After a career slump in the early 1990s, Norman turned to renowned coach Butch Harmon for help. Together, the two rebuilt Norman's game by solving mechanical problems that had crept into his swing. As a result of this training, Norman earned his second major at Royal St George's in the 1993 Open Championship. There, in ideal conditions, Norman defeated a leaderboard consisting of Nick Faldo, Bernhard Langer and Corey Pavin. Norman's final round 64 was the lowest score by a winner in Open history until Henrik Stenson's 63 at the 2016 Open Championship.
Norman founded the Greg Norman Company (originally known as Great White Shark Enterprises (GWSE)) in 1993 after leaving his previous management group, IMG. The now multinational corporation is headquartered in West Palm Beach, Florida. He initially used the Reebok-licensed shark logo for his line of apparel; it now represents over a dozen different businesses. The company reports hundreds of millions of dollars in revenue annually. In 2016, the company changed its branding to become the "Greg Norman Company."
The following year, Norman opened the 1996 Masters Tournament with a course record-tying 63 which put him at the top of the leaderboard. He held the lead through three days of play. Norman took a six-stroke lead into the final round and lost the tournament to Nick Faldo by five strokes, shooting a Sunday 78 to Faldo's 67. In January 1997, Norman won his largest winner's check to date, one million dollars, when he won the Andersen Consulting World Championship of Golf. Norman then won two tournaments in 1997, but they were his final victories on the PGA Tour. In 1998, Norman missed part of the season after suffering hip and shoulder injuries. He contended in the 1999 Masters tournament, tying for the lead with five holes remaining before finishing third, three strokes behind, and again in the 1999 Open Championship, eventually finishing 6th, three strokes behind.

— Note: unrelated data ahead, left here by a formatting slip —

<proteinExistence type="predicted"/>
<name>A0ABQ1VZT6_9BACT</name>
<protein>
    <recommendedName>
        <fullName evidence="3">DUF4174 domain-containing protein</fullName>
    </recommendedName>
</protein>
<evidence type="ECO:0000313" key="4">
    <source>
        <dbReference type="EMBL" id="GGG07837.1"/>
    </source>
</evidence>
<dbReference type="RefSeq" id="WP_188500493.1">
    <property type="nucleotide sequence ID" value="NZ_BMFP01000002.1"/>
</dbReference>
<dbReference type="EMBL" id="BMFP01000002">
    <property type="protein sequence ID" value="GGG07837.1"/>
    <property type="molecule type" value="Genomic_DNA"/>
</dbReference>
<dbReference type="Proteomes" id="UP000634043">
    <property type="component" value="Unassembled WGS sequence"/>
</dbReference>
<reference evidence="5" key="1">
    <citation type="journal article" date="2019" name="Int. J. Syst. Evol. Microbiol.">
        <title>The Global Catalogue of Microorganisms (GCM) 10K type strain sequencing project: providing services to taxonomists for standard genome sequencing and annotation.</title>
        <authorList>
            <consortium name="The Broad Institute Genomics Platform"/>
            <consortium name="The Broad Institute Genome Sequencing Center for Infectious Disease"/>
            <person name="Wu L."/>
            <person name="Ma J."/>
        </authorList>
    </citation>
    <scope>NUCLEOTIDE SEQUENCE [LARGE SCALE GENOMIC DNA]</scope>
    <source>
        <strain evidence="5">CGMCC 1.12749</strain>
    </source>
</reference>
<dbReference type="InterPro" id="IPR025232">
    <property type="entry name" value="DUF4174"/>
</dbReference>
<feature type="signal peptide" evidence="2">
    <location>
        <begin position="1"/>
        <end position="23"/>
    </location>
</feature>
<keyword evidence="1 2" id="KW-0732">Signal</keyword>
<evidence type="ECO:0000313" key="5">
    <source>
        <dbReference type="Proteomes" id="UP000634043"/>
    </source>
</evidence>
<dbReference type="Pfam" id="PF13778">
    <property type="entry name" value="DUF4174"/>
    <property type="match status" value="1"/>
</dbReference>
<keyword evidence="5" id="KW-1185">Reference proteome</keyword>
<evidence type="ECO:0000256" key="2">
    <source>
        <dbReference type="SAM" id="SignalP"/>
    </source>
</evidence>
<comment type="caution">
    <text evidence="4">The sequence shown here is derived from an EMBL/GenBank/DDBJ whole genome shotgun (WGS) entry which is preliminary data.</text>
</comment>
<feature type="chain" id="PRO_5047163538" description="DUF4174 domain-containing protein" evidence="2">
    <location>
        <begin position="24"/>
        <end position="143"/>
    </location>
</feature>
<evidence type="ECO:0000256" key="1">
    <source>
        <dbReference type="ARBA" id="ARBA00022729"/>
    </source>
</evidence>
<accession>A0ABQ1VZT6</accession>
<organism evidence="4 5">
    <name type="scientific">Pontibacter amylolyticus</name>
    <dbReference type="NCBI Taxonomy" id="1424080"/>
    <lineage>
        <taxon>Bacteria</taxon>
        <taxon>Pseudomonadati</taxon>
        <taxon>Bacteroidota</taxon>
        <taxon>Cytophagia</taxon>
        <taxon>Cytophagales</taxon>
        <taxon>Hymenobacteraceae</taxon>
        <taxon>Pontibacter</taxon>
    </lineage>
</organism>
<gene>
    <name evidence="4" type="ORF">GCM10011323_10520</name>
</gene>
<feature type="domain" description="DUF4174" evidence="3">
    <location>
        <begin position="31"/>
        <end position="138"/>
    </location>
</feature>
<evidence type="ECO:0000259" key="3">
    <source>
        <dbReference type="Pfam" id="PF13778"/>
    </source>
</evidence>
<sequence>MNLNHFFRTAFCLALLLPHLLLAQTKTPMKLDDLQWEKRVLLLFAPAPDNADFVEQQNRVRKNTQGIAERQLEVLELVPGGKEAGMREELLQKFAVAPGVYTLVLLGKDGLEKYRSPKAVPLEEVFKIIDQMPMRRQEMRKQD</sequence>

In addition to the wholly owned companies under the company umbrella, there are also numerous partially owned companies and partnerships. For instance, Norman invested in and became the ambassador for Vancouver-based GPS Industries in 2004. GWSE partnered with Kohlberg & Company to acquire Troon Golf, one of the world's largest golf management companies with over 250 golf courses in its portfolio. Norman is also a leading investment partner in Alchemy Global, a firm that seeks investors for sports startups.